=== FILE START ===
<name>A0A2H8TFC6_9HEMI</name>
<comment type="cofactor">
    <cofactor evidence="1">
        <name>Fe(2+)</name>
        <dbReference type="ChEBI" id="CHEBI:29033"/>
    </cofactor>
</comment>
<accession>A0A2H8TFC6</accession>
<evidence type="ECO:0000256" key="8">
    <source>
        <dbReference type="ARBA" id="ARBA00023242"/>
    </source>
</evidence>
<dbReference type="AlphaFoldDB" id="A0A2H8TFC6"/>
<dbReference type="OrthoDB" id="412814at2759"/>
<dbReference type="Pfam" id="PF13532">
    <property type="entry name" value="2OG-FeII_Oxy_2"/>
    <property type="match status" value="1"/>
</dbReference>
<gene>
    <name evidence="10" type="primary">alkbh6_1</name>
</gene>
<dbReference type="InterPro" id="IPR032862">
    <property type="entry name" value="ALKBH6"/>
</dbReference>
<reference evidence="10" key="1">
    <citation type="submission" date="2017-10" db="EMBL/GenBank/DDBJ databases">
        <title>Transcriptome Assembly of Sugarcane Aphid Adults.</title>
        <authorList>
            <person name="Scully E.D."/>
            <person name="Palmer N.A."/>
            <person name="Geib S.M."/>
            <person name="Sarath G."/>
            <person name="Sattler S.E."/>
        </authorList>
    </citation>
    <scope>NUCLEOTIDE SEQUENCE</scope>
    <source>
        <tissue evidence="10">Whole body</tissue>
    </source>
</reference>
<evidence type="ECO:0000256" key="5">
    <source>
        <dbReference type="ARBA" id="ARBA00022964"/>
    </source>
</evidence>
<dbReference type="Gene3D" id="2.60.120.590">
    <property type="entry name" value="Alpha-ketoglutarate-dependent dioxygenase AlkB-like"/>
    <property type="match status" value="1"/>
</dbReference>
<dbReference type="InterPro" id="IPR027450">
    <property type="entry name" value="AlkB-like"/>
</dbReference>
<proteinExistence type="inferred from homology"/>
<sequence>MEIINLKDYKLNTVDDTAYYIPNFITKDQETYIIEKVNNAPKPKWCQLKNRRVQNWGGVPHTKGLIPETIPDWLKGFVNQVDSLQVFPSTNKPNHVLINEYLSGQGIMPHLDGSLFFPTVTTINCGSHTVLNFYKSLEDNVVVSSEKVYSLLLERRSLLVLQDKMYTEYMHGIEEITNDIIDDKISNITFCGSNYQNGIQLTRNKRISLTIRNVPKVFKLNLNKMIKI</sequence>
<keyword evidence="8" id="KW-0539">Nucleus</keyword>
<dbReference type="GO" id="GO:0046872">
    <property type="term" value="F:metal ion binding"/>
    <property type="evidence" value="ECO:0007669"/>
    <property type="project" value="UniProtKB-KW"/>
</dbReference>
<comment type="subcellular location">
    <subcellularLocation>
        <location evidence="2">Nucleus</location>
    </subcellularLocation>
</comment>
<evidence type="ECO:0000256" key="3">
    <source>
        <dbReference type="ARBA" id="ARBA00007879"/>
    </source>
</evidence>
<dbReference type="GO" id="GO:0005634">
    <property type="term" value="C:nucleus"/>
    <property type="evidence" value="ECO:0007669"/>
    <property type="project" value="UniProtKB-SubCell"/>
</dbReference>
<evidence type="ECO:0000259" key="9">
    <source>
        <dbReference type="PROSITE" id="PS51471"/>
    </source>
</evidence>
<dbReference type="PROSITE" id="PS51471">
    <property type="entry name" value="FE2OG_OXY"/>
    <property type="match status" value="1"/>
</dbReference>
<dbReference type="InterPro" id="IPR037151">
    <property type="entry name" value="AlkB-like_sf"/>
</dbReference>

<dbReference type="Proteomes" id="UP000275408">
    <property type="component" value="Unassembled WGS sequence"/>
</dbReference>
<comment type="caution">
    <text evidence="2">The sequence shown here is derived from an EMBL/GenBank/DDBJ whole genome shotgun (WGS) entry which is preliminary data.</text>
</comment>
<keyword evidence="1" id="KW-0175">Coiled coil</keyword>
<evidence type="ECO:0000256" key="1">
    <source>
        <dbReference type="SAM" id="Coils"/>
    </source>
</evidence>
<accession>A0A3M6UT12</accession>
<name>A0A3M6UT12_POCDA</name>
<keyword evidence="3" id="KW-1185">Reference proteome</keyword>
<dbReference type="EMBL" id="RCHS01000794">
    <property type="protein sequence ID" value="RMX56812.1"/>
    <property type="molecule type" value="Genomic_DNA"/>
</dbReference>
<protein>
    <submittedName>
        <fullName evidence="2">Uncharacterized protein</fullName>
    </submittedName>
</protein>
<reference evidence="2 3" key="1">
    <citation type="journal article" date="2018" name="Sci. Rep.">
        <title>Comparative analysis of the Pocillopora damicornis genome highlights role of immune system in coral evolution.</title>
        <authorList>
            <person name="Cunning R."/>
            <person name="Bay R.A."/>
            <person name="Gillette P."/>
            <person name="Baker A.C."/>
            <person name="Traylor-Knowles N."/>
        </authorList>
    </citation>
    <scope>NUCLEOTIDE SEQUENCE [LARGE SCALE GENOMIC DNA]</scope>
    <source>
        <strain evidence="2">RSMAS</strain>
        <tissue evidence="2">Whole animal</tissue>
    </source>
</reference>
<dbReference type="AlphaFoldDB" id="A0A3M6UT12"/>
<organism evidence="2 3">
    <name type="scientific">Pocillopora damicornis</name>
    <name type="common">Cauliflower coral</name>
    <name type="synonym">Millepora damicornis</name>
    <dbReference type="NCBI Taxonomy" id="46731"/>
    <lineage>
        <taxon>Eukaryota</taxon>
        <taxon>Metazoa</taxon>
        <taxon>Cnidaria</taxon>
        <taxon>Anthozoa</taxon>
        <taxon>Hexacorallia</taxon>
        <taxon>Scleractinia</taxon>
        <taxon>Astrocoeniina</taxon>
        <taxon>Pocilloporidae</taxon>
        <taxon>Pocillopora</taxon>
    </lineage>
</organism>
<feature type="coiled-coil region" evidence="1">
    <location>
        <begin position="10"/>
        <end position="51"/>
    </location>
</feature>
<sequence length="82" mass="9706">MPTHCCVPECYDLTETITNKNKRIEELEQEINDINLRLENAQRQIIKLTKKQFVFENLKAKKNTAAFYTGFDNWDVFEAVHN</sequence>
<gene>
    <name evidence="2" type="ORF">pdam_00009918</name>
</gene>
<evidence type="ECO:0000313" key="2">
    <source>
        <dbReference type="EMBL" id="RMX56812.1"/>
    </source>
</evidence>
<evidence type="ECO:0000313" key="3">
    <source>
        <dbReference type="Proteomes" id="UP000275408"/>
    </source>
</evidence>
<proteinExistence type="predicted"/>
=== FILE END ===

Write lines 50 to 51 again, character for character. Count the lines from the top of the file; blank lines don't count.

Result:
</dbReference>
<dbReference type="InterPro" id="IPR027450">